ATA urges Texas to curb highway speeds

Sept. 20, 2012

The American Trucking Assns. is urging the Texas Transportation Commission to reverse its decision to allow vehicles to travel 85 miles per hour on a privately managed stretch of State Highway 130 linking Austin and San Antonio.

In a controversial move, the Texas Transportation Commission recently approved a speed limit of 85 mph for a 41-mi. toll road several miles east of the crowded Interstate 35 corridor between Austin and San Antonio, making it the highest speed limit in the nation.

The Texas Legislature approved 85-mph limits for some new highways last year. A strip of toll road running from Austin to Seguin, about 35 mi. northeast of San Antonio, will be the first to allow that speed when it opens in November.

The American Trucking Assns. has been a vocal advocate, not just for the use of technology to regulate maximum truck speeds at 65 mph, but for states to promote greater highway safety by adopting maximum speed limits of 65 mph for all vehicles.

Not only does ATA want Texas to halt plans to allow the 85-mph speed, the association also cautioned other states against following the Lone Star State’s dangerous example.

“At the end of the day, excessive speed is the greatest threat to highway safety,” said Bill Graves, ATA president & CEO. “And by giving motorists carte blanche to put the pedal to the metal, Texas is raising the risk of more crashes, as well as more severe crashes.”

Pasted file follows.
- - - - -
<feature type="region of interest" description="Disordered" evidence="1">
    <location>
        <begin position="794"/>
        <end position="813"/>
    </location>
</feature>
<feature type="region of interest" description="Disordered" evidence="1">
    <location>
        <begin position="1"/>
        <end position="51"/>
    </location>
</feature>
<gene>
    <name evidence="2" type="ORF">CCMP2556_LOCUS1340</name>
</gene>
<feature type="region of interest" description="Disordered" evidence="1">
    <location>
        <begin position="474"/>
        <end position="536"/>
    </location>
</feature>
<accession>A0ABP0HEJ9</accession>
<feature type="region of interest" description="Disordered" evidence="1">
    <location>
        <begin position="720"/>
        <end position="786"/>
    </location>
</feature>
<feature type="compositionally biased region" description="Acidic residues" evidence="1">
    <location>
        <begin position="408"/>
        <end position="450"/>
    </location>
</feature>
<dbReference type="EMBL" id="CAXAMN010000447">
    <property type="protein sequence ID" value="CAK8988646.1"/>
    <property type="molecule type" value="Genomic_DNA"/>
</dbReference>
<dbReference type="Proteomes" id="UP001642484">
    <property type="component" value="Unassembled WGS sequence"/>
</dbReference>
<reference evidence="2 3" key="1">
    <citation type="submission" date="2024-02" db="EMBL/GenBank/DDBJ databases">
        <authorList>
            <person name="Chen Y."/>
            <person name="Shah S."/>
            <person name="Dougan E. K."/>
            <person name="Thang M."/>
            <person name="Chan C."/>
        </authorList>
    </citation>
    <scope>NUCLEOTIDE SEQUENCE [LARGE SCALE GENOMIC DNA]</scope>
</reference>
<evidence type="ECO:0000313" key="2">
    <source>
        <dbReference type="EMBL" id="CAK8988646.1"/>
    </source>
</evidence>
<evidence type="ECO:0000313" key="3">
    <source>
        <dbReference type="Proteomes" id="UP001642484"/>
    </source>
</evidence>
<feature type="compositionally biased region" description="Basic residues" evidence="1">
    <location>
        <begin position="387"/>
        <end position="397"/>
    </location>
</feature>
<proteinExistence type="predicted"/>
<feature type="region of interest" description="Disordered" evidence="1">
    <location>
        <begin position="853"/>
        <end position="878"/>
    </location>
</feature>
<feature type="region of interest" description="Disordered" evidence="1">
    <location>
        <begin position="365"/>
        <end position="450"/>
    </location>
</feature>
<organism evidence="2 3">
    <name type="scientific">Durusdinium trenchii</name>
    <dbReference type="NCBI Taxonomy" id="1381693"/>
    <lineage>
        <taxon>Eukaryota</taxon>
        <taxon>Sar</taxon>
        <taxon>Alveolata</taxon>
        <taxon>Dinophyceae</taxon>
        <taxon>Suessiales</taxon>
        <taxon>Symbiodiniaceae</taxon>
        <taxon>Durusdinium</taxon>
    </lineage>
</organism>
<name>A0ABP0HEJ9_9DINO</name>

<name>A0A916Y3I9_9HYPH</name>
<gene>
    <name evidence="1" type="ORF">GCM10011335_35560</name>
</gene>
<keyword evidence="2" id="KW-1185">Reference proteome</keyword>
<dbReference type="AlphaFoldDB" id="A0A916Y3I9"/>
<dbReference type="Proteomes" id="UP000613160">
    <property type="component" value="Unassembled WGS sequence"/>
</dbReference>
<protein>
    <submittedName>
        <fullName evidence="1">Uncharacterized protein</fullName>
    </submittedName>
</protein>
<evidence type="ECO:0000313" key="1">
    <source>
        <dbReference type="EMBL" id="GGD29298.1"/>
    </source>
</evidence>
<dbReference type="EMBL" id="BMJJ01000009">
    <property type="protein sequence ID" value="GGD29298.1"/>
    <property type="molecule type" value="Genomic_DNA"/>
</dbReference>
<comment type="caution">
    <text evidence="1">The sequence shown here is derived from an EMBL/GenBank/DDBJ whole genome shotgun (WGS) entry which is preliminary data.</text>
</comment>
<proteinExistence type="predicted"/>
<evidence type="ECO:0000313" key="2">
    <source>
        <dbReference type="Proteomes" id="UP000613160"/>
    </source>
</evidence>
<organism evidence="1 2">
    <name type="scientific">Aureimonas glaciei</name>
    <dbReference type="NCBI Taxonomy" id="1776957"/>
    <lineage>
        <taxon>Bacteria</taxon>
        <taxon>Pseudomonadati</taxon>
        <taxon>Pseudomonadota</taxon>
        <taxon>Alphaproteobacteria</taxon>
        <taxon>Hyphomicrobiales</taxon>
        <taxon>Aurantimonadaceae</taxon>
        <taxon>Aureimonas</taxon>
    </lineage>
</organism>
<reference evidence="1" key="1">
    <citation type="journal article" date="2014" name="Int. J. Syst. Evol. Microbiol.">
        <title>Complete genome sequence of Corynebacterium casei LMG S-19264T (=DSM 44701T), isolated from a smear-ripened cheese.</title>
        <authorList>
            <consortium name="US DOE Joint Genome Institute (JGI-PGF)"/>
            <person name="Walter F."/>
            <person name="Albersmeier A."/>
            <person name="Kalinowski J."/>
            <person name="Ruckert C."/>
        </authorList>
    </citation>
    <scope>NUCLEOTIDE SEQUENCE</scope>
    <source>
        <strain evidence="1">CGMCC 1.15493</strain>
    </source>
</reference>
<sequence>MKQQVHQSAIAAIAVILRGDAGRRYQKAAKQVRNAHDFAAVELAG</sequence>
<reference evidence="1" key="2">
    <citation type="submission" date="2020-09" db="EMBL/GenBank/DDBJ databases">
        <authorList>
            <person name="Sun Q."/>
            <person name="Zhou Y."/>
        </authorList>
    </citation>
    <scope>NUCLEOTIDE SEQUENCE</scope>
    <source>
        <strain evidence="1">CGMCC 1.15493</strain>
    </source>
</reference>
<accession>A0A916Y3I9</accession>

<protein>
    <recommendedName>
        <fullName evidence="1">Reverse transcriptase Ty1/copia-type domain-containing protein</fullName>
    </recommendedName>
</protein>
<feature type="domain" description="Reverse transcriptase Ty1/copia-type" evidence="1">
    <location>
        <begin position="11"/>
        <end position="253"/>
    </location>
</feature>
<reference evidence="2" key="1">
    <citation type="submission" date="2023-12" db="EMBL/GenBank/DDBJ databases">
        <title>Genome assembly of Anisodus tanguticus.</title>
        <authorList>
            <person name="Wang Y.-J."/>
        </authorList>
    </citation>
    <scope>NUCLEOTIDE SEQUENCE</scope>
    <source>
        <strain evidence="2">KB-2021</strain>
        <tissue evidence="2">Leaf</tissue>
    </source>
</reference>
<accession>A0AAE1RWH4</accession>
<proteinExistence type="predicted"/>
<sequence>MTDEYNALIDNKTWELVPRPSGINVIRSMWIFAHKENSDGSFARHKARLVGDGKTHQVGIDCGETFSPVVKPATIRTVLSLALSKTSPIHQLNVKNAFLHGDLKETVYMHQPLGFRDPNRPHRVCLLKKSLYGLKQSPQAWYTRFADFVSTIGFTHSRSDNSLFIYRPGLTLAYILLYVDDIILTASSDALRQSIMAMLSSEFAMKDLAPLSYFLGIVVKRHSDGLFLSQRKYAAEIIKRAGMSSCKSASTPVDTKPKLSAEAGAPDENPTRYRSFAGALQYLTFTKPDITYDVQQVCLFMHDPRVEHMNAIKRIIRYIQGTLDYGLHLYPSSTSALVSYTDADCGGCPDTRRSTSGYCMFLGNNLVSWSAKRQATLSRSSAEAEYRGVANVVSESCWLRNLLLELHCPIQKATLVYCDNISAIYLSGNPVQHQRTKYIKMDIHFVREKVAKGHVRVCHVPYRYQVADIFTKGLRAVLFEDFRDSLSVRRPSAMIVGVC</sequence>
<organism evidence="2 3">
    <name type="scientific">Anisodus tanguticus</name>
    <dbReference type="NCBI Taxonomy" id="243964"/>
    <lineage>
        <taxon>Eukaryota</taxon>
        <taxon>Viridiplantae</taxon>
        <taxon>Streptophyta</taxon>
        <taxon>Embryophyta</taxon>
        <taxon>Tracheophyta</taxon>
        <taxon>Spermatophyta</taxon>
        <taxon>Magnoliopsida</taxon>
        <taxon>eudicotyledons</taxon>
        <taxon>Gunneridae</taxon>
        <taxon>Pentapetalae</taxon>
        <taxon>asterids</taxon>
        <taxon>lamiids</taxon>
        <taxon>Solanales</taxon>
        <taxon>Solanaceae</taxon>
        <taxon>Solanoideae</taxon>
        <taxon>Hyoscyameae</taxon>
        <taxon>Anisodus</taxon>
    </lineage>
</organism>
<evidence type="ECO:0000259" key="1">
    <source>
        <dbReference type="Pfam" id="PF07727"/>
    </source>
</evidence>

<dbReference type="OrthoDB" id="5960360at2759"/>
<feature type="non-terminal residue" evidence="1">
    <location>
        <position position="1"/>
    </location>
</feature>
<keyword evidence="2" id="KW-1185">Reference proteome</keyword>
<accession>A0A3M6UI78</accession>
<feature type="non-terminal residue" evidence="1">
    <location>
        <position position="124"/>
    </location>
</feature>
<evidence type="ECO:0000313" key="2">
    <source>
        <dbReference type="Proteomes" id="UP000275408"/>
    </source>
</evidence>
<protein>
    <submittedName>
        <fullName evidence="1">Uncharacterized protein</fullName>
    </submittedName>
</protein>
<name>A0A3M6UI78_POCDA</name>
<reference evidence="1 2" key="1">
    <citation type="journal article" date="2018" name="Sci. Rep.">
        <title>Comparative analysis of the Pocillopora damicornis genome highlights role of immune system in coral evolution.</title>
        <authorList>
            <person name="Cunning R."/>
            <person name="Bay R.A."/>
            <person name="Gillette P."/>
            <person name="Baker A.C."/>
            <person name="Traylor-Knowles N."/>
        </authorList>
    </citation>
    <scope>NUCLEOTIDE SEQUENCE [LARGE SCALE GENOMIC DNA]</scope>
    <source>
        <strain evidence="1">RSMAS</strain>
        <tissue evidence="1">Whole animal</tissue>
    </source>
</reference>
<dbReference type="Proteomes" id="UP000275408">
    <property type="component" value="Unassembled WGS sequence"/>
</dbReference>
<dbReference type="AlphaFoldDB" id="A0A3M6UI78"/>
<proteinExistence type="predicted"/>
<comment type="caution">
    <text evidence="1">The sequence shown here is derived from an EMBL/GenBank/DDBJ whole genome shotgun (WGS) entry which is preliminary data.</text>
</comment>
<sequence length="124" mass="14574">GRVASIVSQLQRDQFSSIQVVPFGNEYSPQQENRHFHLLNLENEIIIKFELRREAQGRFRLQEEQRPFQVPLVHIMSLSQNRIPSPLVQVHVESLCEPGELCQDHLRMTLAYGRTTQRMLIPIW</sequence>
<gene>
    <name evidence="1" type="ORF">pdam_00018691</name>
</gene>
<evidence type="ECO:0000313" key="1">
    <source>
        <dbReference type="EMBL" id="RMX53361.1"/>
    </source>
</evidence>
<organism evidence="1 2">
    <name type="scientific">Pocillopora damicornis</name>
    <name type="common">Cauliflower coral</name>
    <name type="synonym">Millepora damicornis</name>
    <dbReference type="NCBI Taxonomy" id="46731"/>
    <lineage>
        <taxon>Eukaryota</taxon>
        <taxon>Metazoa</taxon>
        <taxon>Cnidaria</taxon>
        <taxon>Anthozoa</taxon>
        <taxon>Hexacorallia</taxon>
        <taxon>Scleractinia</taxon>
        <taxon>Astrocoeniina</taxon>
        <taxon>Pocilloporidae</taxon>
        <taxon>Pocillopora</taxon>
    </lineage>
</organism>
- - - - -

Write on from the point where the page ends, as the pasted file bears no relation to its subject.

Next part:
“Higher speeds dramatically increase the risks of a catastrophic crash. On today’s busy and congested highways, it is simply unfathomable that a state would allow drivers to put themselves and others at risk by increasing speed limits to such excessive heights,” Graves said.

“The state’s obvious attempt to generate more traffic and greater profit from tolls for private investors, at the public’s expense, highlights the trade-offs associated with relying too much on the private sector to finance highways. I would hope that Texas will quickly see the error in its policy and reverse course.”

About the Author

Deborah Whistler

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